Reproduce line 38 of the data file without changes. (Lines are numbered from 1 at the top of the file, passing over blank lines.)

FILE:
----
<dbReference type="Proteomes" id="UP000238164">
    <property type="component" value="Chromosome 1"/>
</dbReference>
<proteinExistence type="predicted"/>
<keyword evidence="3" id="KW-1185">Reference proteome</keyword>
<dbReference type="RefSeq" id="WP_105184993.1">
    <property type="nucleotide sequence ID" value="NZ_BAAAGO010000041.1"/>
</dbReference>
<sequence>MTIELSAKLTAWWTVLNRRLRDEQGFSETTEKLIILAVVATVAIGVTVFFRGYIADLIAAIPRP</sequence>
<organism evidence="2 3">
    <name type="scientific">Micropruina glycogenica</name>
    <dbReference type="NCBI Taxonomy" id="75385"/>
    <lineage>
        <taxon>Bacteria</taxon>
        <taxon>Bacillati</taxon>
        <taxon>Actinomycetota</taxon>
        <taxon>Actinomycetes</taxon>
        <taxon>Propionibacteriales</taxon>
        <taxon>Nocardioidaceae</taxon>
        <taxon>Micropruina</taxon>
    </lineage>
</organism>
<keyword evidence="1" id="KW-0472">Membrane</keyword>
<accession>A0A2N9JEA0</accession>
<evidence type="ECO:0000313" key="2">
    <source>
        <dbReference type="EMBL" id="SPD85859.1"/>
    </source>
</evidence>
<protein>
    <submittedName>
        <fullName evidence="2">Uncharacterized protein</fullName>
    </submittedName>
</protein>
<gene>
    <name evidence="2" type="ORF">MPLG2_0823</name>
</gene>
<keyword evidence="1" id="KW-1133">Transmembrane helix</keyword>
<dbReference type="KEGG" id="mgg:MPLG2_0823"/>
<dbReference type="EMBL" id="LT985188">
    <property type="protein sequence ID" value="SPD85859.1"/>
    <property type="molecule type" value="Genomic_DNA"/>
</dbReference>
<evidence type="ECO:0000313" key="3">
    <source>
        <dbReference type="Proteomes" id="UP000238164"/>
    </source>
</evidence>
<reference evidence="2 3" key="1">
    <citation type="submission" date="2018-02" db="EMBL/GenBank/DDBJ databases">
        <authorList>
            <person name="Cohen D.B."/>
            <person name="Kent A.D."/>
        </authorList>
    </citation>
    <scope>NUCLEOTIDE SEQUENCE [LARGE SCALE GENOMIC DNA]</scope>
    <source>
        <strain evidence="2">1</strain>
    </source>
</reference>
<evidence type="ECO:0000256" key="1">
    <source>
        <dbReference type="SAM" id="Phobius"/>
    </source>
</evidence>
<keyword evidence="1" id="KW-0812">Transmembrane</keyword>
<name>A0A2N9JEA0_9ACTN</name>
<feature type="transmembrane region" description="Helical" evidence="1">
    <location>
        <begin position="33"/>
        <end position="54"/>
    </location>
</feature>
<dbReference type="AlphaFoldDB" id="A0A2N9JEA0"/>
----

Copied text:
<keyword evidence="1" id="KW-1133">Transmembrane helix</keyword>